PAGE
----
Barely a year to go for the general elections, a political scientist, Dr Franklin Oduro, is urging the Electoral Commission (EC), to come out to tell the nation how prepared they are for the polls.
Dr Oduro, who is also Deputy Director of the Ghana Centre for Democratic Development (CDD-Ghana), said the Commission must not waste time in executing all that was required to meet the recommended November 7 voting day.
In an interview with the Ghana News Agency (GNA) in Accra on recent developments on the political landscape, Dr Oduro mentioned among others, the need for the Commission to provide a more credible voters’ register, which had become a subject of dispute in recent times.
Additionally, the EC must secure enough funds to execute the elections, as well as address likely electoral tension and violence.
“We should have a register that should stand the test of time,” Dr Oduro said.
According to the CDD –Ghana Deputy Director, Ghana has a rich history of organizing six successful general elections, and that of next year should not be different.
“We should be able to have successful elections on November 7. What may be a challenge is how credible people see the elections,” Dr Oduro said.
On the outcome of the recent primaries of the ruling government of the National Democratic Congress (NDC), Dr Oduro said the results which showed a number of long-serving Members of Parliament (MP) losing to newer and younger people, was an indication that voting does not follow logic.
He explained that there were a lot of dynamics, including the money factor, threats, and allegation of vote buying and rigging, which could influence voting results.
He, however, urged the party hierarchy to investigate issues of threats, violence and vote rigging in some constituencies, pointing out that the poor show of some of the party’s old guns in parliament at the primaries might be an indication that the delegates had not been satisfied with the performance of their representatives roles.
Some of the big names that lost were: Nii Armah Ashietey to Dr Zanetor Agyemang Rawligs in the Korley Klottey Constituency;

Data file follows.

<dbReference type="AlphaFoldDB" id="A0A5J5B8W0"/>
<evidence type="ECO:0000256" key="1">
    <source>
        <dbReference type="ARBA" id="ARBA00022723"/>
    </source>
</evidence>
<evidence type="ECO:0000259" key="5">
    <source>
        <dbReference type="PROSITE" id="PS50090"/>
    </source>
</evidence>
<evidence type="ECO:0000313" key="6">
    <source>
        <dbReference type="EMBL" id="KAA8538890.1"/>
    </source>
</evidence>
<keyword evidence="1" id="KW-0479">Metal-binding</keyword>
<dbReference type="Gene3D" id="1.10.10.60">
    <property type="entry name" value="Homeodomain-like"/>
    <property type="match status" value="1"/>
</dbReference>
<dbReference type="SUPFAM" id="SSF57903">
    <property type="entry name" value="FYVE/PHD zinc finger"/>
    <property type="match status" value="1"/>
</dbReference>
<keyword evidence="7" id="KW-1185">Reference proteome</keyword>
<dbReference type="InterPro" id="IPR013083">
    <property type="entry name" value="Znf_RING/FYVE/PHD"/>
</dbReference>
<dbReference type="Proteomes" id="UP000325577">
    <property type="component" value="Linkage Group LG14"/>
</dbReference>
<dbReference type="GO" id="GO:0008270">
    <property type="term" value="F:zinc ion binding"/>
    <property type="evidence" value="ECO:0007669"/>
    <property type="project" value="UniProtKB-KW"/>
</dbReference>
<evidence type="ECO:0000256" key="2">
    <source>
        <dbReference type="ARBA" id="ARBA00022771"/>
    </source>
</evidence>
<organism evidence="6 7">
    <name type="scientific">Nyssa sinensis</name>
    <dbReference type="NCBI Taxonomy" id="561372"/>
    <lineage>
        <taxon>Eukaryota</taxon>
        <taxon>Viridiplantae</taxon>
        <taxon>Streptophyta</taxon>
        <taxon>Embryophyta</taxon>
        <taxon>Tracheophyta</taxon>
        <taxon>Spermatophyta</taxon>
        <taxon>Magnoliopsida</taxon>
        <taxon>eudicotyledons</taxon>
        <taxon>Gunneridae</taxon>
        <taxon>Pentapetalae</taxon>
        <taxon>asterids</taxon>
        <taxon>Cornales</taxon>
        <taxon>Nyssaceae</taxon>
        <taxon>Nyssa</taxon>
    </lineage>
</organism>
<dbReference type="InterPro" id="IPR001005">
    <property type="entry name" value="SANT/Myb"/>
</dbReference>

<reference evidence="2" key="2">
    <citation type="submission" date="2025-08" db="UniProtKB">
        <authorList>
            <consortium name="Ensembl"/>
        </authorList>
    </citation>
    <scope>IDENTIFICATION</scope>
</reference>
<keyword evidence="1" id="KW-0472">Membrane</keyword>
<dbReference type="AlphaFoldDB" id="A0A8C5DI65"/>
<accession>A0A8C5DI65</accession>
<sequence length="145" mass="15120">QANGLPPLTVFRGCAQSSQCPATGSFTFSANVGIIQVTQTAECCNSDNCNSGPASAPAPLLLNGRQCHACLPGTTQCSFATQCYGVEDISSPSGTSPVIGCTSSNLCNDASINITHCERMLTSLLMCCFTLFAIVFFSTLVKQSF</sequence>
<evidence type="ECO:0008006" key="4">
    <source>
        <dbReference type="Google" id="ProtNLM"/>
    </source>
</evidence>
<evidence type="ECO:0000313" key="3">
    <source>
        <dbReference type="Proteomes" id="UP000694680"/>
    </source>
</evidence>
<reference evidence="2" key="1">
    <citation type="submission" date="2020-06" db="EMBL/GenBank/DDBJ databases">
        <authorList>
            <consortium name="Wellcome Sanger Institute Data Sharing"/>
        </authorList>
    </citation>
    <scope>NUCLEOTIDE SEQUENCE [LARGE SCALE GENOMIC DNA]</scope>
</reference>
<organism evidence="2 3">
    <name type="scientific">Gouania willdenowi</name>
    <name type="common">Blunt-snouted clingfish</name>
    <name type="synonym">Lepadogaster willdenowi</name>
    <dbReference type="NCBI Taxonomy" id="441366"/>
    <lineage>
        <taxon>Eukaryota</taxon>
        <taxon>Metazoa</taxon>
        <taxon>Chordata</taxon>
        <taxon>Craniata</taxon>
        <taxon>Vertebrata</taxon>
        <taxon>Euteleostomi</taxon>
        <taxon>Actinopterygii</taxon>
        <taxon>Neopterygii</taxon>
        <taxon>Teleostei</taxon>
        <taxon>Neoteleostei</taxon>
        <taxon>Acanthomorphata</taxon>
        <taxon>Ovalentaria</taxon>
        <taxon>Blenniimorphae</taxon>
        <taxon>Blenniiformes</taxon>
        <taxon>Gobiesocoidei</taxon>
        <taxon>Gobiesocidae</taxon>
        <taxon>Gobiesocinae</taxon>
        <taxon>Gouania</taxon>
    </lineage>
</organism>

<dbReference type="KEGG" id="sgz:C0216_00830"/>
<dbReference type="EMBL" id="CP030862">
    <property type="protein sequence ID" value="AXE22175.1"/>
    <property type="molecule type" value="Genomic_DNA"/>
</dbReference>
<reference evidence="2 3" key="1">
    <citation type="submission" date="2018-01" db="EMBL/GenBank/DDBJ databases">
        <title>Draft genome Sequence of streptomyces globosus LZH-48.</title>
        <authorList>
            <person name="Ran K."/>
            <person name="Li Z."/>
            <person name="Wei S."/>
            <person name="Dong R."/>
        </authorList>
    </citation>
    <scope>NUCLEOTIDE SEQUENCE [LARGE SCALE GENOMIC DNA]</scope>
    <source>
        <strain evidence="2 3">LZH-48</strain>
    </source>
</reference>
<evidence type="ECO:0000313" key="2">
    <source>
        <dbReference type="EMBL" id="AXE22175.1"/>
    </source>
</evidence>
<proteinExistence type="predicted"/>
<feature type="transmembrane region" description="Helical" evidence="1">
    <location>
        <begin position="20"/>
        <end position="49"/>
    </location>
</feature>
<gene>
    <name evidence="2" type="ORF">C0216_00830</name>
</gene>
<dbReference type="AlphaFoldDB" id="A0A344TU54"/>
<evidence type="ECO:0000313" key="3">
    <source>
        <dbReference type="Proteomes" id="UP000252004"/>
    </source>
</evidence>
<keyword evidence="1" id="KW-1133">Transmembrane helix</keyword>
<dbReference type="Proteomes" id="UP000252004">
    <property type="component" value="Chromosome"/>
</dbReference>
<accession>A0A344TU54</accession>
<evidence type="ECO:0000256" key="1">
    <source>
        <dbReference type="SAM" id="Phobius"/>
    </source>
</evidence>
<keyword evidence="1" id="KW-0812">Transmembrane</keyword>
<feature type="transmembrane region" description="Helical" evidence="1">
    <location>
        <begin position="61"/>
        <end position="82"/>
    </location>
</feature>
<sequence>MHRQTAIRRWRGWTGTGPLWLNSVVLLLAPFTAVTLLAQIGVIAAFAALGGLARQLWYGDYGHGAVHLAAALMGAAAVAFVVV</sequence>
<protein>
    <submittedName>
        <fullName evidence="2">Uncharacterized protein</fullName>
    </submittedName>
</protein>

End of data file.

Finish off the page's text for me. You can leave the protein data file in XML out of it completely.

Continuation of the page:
Mr Enoch Teye Mensah to Mr Sam Natrey George in the Ningo Prampram Consituency, and in the Ashaiman Constituency, Mr Alfred Kwame Agbgesi , Deputy Majority Leader, who was seeking to represent the NDC for a fourth term, but lost to a new contender, Mr Ernest Norgbey.
Members of Parliament are expected to perform other functions as deliberative, legislative; and oversight roles over the executive.
“When a delegate is fed up with the performance of a sitting MP, he registers his or her anger at voting him or her out. When there are no interactions between the MP and his or her constituents, the people become fed up and vote to change the incumbent,” Dr Oduro said.
He complained that would lead to the party sacrificing quality for political expediency, and party interest would overshadow quality deliberative interest.
“You may have younger people, back benchers, who may not have the experience needed to execute effective parliamentary work. Parliament will then suffer.” Dr Oduro said.
On the 95.10% NDC massive endorsement for President John Mahama as NDC's presidential candidate, Dr Oduro said that was to be expected as delegates were to either vote yes or no.
He said, however, that the No votes were an indication that some delegates were not satisfied with President Mahama’s performance.